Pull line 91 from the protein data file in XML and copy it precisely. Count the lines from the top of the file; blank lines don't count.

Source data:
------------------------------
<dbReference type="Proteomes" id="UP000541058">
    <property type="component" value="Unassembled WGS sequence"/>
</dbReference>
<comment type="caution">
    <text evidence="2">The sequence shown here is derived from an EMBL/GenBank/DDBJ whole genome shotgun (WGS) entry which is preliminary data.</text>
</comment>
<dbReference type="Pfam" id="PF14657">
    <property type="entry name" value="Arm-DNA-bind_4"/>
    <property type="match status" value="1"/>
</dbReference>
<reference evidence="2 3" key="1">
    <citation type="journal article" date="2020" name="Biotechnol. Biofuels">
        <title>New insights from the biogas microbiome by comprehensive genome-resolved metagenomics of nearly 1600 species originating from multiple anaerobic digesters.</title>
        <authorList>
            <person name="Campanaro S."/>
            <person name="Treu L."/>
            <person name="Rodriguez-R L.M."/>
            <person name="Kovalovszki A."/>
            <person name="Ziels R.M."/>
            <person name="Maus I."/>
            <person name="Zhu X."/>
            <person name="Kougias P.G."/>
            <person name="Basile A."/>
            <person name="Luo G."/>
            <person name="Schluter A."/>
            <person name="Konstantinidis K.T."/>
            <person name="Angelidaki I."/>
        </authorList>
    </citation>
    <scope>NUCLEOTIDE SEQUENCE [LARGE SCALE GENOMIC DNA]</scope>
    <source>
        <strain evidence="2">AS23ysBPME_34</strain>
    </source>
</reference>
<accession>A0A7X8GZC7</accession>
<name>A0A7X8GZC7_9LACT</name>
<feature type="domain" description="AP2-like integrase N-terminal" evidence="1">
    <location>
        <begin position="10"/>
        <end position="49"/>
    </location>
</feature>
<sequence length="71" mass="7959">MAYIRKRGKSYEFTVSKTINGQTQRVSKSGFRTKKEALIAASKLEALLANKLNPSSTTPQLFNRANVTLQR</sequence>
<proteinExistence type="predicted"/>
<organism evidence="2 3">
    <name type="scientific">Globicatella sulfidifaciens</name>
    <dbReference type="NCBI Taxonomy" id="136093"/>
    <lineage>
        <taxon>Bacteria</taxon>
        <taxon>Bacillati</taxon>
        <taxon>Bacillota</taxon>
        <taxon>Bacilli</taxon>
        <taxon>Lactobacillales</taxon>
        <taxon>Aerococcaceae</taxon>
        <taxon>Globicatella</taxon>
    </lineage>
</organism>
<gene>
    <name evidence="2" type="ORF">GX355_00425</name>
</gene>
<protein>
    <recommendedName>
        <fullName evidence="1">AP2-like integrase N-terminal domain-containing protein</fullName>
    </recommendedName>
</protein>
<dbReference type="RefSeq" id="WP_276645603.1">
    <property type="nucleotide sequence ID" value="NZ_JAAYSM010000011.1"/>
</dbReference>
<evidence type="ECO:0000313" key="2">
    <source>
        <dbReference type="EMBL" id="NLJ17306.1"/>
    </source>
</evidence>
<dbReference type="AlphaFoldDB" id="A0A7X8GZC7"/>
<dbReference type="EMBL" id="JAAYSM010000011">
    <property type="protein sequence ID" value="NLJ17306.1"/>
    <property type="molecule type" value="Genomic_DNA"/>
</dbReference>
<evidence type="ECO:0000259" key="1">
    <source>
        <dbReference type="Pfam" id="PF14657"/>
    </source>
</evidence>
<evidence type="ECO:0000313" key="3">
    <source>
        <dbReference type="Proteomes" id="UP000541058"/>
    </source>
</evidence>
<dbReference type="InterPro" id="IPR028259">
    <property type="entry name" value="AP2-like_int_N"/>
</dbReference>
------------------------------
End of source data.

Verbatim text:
</dbReference>